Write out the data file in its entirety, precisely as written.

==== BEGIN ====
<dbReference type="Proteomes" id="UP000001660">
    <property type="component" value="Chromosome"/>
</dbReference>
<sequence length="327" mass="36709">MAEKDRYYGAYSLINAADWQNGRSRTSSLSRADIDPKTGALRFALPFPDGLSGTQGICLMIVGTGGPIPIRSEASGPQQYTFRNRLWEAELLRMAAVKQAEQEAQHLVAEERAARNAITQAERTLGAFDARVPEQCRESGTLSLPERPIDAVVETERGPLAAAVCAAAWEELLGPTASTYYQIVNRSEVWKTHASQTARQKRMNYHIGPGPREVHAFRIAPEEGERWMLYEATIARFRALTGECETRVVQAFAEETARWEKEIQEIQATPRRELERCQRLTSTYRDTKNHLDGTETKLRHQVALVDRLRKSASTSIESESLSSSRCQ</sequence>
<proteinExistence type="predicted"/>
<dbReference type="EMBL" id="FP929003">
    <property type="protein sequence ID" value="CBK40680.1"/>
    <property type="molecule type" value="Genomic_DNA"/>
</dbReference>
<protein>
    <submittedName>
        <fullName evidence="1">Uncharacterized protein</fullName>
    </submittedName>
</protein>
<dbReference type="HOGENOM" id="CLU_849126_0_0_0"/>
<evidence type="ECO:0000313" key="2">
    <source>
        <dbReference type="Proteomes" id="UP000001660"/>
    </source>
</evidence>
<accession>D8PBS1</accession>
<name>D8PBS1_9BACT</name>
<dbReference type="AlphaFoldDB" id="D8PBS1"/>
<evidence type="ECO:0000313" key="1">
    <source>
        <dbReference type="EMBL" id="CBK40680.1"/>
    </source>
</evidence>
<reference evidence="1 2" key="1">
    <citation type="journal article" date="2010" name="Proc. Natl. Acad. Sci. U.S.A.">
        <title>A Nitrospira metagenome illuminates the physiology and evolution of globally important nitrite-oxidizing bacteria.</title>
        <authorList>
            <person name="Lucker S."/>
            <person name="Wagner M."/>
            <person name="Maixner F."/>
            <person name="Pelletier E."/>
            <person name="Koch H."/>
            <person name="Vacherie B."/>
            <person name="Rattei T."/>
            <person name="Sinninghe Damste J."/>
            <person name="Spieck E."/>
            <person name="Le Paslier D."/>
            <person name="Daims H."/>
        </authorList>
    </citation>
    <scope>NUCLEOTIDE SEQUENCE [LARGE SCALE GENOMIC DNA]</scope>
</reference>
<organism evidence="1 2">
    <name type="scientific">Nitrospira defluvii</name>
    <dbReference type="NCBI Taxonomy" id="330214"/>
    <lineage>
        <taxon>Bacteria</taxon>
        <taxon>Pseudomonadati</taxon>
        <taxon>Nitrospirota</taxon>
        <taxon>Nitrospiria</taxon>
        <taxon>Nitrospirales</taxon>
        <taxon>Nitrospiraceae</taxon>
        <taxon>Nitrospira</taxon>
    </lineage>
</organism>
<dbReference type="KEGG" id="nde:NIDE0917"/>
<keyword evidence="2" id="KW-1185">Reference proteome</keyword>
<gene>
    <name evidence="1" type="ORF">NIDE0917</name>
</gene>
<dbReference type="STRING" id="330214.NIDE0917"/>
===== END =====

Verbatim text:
<dbReference type="Proteomes" id="UP000001660">
    <property type="component" value="Chromosome"/>
</dbReference>
<sequence length="327" mass="36709">MAEKDRYYGAYSLINAADWQNGRSRTSSLSRADIDPKTGALRFALPFPDGLSGTQGICLMIVGTGGPIPIRSEASGPQQYTFRNRLWEAELLRMAAVKQAEQEAQHLVAEERAARNAITQAERTLGAFDARVPEQCRESGTLSLPERPIDAVVETERGPLAAAVCAAAWEELLGPTASTYYQIVNRSEVWKTHASQTARQKRMNYHIGPGPREVHAFRIAPEEGERWMLYEATIARFRALTGECETRVVQAFAEETARWEKEIQEIQATPRRELERCQRLTSTYRDTKNHLDGTETKLRHQVALVDRLRKSASTSIESESLSSSRCQ</sequence>
<proteinExistence type="predicted"/>
<dbReference type="EMBL" id="FP929003">
    <property type="protein sequence ID" value="CBK40680.1"/>
    <property type="molecule type" value="Genomic_DNA"/>
</dbReference>
<protein>
    <submittedName>
        <fullName evidence="1">Uncharacterized protein</fullName>
    </submittedName>
</protein>
<dbReference type="HOGENOM" id="CLU_849126_0_0_0"/>
<evidence type="ECO:0000313" key="2">
    <source>
        <dbReference type="Proteomes" id="UP000001660"/>
    </source>
</evidence>
<accession>D8PBS1</accession>
<name>D8PBS1_9BACT</name>
<dbReference type="AlphaFoldDB" id="D8PBS1"/>
<evidence type="ECO:0000313" key="1">
    <source>
        <dbReference type="EMBL" id="CBK40680.1"/>
    </source>
</evidence>
<reference evidence="1 2" key="1">
    <citation type="journal article" date="2010" name="Proc. Natl. Acad. Sci. U.S.A.">
        <title>A Nitrospira metagenome illuminates the physiology and evolution of globally important nitrite-oxidizing bacteria.</title>
        <authorList>
            <person name="Lucker S."/>
            <person name="Wagner M."/>
            <person name="Maixner F."/>
            <person name="Pelletier E."/>
            <person name="Koch H."/>
            <person name="Vacherie B."/>
            <person name="Rattei T."/>
            <person name="Sinninghe Damste J."/>
            <person name="Spieck E."/>
            <person name="Le Paslier D."/>
            <person name="Daims H."/>
        </authorList>
    </citation>
    <scope>NUCLEOTIDE SEQUENCE [LARGE SCALE GENOMIC DNA]</scope>
</reference>
<organism evidence="1 2">
    <name type="scientific">Nitrospira defluvii</name>
    <dbReference type="NCBI Taxonomy" id="330214"/>
    <lineage>
        <taxon>Bacteria</taxon>
        <taxon>Pseudomonadati</taxon>
        <taxon>Nitrospirota</taxon>
        <taxon>Nitrospiria</taxon>
        <taxon>Nitrospirales</taxon>
        <taxon>Nitrospiraceae</taxon>
        <taxon>Nitrospira</taxon>
    </lineage>
</organism>
<dbReference type="KEGG" id="nde:NIDE0917"/>
<keyword evidence="2" id="KW-1185">Reference proteome</keyword>
<gene>
    <name evidence="1" type="ORF">NIDE0917</name>
</gene>
<dbReference type="STRING" id="330214.NIDE0917"/>